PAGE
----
Whether you are a New York Knicks fan, a basketball fan, a sports fan in general, or not a sports fan at all, I trust you have at least heard the name “Jeremy Lin” over the past couple of weeks.
Jeremy Lin grew up in the United States and led his Palo Alto High School basketball team to the California Division II High School hoops title. There are over 300 Division 1 colleges in the United States and do you know how many basketball scholarships he was offered? Zero. Zilch. Nada. He ended up playing ball at Harvard where he averaged 16.4 points, 4.5 assists, and 2.4 steals his senior season. A star in the Ivy League, he entered the NBA Draft and do you know how many phone calls he got? Zero. Zilch. Nada. He did enter the NBA as an undrafted free agent and prior to his joining the New York Knicks earlier this year he was cut two times in 15 days. Imagine getting hired, getting fired, being lucky enough to find another job quickly, and then being fired again…all within 15 days! The Knicks eventually picked him up, and due to injuries of two of their star players, Lin left the confines of the last seat at the end of the bench with the obscure view and finally got his chance. He came off the bench and scored 25 points, leading his team to victory. Two nights later he got his first career start and tallied 28 points. And then, in his first start on the road he scored a double-double with 23 points and 10 assists. There is so much more to this story, but it’s a great story and he has been the Knicks star player ever since he had the opportunity to get in that first game.
This is a story about opportunity that we can all learn from. Maybe you’ve been hired and fired or laid off by a couple of civil engineering firms; maybe you are being pigeonholed into a task or technical skill set that forces you to maintain a low profile; maybe you are in a corporate culture that is not your cup-of-tea; or maybe there are too many layers or too many other more experienced co-workers insulating you from advancement…maybe you are sitting at the end of the bench at your company. You know your potential, you have great ideas as to how to achieve great success, you know how to make other people successful, you are just waiting in the wings to seize that opportunity. Your opportunity will come – you just have to find it. And if that opportunity does not come to you – then you need to go to IT. Maybe your supervisor is promoted or moves on to another company – use that opportunity for a little self promotion and request that opportunity to take his or her place. Maybe you are contacted by a recruiter for an opportunity that may better position yourself for that next step in your career taking you one step closer to your full potential – return that call! My point is – don’t ever lose site of your goals – keep working hard and doing good work and treating people right; but don’t work so hard with your nose so close to the grindstone that you never look up to see that opportunity. Hone your craft technically; find a mentor; engage in networking events; give presentations. This way, when a path is cleared for you, no matter how tight it may be, you are able to take advantage of it and do great things, just like Jeremy Lin has.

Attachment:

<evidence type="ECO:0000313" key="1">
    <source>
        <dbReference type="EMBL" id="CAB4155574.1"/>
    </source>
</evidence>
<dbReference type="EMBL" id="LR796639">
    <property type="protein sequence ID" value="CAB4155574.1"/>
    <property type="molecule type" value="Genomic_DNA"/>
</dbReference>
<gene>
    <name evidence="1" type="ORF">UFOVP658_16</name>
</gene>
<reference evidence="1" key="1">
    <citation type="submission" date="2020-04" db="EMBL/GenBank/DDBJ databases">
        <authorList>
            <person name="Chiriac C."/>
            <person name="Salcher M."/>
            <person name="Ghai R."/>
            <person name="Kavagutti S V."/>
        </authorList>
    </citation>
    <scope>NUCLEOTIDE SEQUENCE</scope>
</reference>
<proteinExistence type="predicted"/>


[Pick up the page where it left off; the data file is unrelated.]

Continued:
And this is how you can become a Civil “Lin”gineer. Hmmm, I wonder if I can trademark that?
Now, when this does happen, don’t expect to amass over half-a-million Twitter followers in less than two weeks like Jeremy Lin (chances are you are probably not even on twitter). And don’t expect your first set of plans you stamped to sell on eBay for $21 G’s (as did Jeremy Lin’s rookie basketball card). And don’t expect to make the cover of ENR two weeks in row (Jeremy’s face recently graced the cover of Sports Illustrated for two consecutive weeks)…though one day, that just may happen!